This 142-page download is the electronic version of the printed book. It has also been produced in an A4 printed book, that has now been reprinted three times since its publication on 29th October, 2014. It contains 250 photographs taken by myself, before, during, and after the MOD charter! It is just over 40,000 words in length. For availability of the printed book, please contact me at email@example.com. This e-book is best viewed on computers or large tablets. The text and images are rather too small for normal hand-held e-readers.
This account of the RMS St. Helena during the Ministry of Defence charter for the Falklands Campaign of 1982/83 first appeared in abbreviated form in 2006, by Whittles Publishing, Caithness, under the title RMS St. Helena and the South Atlantic Islands, ISBN: 1-904445-24-1
The Falklands chapters were concerned firstly with the ship’s activities with the Task Force as a support ship to HMS Brecon and HMS Ledbury, two coastal mine counter-measures vessels and secondly to her later role as a mini-storeship running between Ascension Island, Port Stanley and Grytviken, South Georgia.
In late 2013, it was decided that the book in its present form, had run its course, and Whittles Publishing kindly agreed for the publishing rights to return to me, so that I could fulfil my wish to produce an enlarged edition. In order that it should not be confused with the original, the new title became RMS St. Helena, South Atlantic Mailship. 120 copies of the enlarged and updated book were printed in January 2014, and sold out by October of the same year.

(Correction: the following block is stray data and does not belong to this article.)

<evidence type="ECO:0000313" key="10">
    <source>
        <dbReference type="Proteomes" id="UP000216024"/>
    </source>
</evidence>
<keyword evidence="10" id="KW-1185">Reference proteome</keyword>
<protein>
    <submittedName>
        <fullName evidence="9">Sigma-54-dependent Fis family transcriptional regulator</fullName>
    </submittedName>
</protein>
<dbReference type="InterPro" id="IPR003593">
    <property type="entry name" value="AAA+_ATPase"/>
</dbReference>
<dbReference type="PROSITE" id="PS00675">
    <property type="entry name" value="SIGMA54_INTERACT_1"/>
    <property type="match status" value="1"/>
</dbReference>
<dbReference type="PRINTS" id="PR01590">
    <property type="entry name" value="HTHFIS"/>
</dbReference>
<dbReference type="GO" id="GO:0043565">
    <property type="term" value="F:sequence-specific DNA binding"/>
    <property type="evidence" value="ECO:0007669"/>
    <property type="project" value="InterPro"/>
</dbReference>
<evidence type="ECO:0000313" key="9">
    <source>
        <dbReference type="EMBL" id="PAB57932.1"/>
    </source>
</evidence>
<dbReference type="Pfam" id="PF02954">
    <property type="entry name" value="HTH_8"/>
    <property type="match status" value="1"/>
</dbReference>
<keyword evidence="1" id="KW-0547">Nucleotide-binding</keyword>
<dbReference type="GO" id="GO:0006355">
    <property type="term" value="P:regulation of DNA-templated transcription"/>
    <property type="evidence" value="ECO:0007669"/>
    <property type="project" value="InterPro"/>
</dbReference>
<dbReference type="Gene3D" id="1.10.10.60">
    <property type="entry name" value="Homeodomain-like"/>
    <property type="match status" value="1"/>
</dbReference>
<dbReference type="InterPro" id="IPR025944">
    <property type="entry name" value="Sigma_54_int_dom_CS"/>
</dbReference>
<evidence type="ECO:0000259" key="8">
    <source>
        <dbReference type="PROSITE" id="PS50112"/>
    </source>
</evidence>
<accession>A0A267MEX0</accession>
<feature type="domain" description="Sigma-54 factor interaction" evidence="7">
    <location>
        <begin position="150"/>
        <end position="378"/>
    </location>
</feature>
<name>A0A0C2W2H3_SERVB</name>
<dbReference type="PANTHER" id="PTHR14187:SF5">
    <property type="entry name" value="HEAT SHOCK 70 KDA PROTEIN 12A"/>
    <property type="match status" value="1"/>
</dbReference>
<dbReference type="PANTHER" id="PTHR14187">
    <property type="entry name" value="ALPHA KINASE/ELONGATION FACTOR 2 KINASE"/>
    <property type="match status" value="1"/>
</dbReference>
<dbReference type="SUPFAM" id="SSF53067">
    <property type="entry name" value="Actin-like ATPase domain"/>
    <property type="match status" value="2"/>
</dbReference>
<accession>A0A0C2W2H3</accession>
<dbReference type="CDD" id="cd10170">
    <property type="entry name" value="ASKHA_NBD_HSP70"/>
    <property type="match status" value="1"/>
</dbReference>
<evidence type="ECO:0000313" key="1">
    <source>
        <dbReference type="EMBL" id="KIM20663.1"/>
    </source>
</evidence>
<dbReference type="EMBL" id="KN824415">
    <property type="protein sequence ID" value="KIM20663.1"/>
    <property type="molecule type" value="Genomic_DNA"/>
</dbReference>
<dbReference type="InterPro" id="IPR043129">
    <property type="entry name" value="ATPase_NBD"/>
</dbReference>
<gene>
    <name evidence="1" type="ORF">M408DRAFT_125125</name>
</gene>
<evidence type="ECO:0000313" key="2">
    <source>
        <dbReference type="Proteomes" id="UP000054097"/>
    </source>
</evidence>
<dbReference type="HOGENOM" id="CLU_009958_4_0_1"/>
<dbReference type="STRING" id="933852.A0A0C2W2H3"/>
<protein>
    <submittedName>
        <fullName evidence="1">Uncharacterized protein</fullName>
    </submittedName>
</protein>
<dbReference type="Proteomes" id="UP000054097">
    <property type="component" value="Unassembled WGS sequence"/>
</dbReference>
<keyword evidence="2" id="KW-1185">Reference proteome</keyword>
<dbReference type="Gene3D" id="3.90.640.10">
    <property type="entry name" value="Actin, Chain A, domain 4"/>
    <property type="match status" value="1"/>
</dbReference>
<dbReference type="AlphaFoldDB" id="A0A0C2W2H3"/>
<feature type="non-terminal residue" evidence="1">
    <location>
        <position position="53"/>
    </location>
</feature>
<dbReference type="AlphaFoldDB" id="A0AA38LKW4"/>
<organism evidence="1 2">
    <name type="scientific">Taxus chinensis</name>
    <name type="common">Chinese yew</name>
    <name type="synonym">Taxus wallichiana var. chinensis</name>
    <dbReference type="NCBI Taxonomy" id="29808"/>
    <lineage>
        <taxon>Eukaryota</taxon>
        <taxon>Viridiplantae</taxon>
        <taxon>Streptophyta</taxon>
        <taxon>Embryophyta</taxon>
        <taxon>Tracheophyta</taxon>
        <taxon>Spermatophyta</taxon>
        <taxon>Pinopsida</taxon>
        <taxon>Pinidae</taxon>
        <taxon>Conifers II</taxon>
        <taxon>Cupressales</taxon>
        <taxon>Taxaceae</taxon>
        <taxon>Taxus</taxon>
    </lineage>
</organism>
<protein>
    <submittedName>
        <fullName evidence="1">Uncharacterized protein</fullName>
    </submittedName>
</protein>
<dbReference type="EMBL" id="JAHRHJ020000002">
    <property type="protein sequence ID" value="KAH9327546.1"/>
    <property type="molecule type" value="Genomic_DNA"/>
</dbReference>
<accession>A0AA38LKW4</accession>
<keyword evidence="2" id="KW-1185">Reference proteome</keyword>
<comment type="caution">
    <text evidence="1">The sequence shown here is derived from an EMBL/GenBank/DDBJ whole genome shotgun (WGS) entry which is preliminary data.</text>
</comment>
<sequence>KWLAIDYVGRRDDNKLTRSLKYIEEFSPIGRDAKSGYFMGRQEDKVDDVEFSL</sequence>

I had intended to leave it at that, but with another book by one of our Royal Navy petty officers, appearing on the scene, detailing the activities on board the RMS St. Helena from the Royal Navy point-of-view between May and September, 1982, I decided to expand and elaborate on the activities of the ship from the Merchant Navy perspective for the same period.
During those eventful four months, I had taken hundreds of photographs in both colour and black and white. After developing all the black and white negatives, I found that it would have been rather too expensive and time-consuming to print them all, so I packed them away and forgot about them.
In the intervening 32 years, computers and inexpensive negative scanners have come to dominate modern photography. So, out came the negatives, and modern technology was put to good use in picking out a large number of selected images with which to illustrate this book.
The text has also been expanded in order that the book is not merely a repeat of the first one, with a few more images thrown in, but a more comprehensive and well-illustrated account.
As the ship continued as an MOD transport vessel until July 1983, I have also included that section of the charter, including our visits to South Georgia.
I hope members of both sections of the ship’s company, both MN and RN, as well as the officers and men of HMS Brecon, HMS Ledbury and all who sailed in her during those memorable 13 months in the South Atlantic, enjoy this little trip down memory lane.
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Robert A. Wilson, F.R.S.A.